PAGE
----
Study on Indigestible Foreign Body in Rumen and Reticulum of Cattle Slaughtered at Bahir Dar Municipal Abattoir, Ethiopia
A cross-sectional study was conducted from October 2016 to April, 2017 at Bahirdar municipal abattoir, Amhara National Regional State, to determine the prevalence of rumen and reticulum foreign bodies and to identify types of foreign bodies and associated risk factors for the occurrences of foreign bodies. The study animals were selected by using simple random sampling method from the total slaughtered animals. From the total of 384 examined cattle, 78 (20.3%) were found positive for the occurrence of indigestible foreign bodies in rumen and reticulum. Prevalence of foreign body occurrence recorded in young (<5 years) 10 (11.23), adult (5-10 years) 34 (15.38%) and in old (>10 years) 34 (45.95%) respectively while the prevalence rate recorded in poor, medium and good cattle were 33 (35.48%), 29 (22.3%) and 16 (9.93%). The types of foreign bodies encountered in rumen and reticulum were plastic, nails, wires, hair ball, clothes and key. Out of 78 positive cases of foreign body, 51 (13.5%) were occurred in rumen, 21 (5.5%) in reticulum and 6 (1.5%) were encountered in both rumen and reticulum. Among the considered risk factors, age, stomach compartment and body condition score of the examined animals found highly significantly associated (p<0.05) with the occurrence of foreign bodies. The prevalence of rumen and reticulum foreign bodies was lower in local breed cattle 57 (19.38%) than that of the cross breeds 21 (23.3%). It was not stastically significant (p=0.999) between local and cross breed. In general, detection of the foreign bodies in rumen and reticulum causes loss of production and high mortality rate as well it has also impact on animal welfare. Hence, appropriate solid waste disposal system need to be implemented in the study area to prevent health risk of ruminants and environment.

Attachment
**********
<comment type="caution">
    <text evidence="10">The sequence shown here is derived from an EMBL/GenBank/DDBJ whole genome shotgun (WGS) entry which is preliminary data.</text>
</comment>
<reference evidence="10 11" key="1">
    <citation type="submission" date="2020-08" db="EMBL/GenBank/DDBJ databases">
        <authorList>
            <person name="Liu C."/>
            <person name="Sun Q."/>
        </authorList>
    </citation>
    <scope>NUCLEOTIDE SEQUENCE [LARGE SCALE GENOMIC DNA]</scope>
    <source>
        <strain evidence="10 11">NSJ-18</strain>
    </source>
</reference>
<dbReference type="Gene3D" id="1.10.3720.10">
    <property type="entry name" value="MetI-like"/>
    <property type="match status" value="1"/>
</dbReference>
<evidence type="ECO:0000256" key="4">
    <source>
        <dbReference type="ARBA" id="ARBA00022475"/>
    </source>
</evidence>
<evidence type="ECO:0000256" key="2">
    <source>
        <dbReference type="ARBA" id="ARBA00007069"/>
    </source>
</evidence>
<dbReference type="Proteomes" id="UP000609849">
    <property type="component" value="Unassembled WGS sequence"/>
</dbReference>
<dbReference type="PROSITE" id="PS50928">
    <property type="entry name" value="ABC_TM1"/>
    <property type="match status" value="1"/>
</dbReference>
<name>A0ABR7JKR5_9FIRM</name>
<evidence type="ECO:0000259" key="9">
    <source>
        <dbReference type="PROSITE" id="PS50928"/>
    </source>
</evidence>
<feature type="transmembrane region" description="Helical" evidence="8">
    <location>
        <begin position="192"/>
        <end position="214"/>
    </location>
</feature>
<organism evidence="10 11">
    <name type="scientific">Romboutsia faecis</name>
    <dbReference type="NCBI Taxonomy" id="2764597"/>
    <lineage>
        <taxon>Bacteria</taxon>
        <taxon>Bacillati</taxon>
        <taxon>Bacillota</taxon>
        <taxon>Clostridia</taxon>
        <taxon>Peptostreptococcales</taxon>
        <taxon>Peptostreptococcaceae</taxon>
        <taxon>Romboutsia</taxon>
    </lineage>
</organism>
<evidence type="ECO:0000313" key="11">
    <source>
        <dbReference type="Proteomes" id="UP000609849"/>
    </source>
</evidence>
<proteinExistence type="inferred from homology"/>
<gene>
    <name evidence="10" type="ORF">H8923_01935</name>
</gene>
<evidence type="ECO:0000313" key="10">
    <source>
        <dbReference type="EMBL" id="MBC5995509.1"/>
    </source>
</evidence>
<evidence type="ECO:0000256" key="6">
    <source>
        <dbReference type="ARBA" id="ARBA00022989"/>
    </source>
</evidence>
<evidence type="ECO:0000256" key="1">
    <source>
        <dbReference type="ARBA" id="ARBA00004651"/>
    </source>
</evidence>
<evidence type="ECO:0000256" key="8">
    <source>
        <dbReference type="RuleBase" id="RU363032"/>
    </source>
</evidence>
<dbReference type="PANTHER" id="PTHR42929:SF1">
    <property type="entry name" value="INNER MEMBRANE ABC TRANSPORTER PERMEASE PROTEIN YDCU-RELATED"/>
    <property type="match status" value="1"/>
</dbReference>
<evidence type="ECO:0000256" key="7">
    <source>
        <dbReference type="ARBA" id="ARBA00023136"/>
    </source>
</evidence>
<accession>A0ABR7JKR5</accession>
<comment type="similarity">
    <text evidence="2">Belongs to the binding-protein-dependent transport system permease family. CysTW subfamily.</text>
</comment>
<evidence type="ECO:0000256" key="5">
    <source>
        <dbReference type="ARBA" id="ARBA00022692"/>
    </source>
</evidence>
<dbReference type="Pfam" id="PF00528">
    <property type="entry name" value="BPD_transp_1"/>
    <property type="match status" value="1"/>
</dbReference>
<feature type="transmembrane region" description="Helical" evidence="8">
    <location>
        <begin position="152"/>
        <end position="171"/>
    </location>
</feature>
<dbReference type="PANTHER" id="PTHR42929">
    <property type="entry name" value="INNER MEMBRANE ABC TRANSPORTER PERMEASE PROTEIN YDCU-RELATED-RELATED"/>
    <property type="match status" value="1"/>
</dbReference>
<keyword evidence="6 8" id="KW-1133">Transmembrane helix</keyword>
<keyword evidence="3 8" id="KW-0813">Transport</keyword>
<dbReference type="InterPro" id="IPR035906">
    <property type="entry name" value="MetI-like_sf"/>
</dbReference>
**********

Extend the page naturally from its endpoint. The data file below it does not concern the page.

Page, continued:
Selamawit Fentahun Ali,
Study on Indigestible Foreign Body in Rumen and Reticulum of Cattle Slaughtered at Bahir Dar Municipal Abattoir, Ethiopia, International Journal of Animal Science and Technology.
Vol. 3, No. 3,
2019, pp. 41-47.
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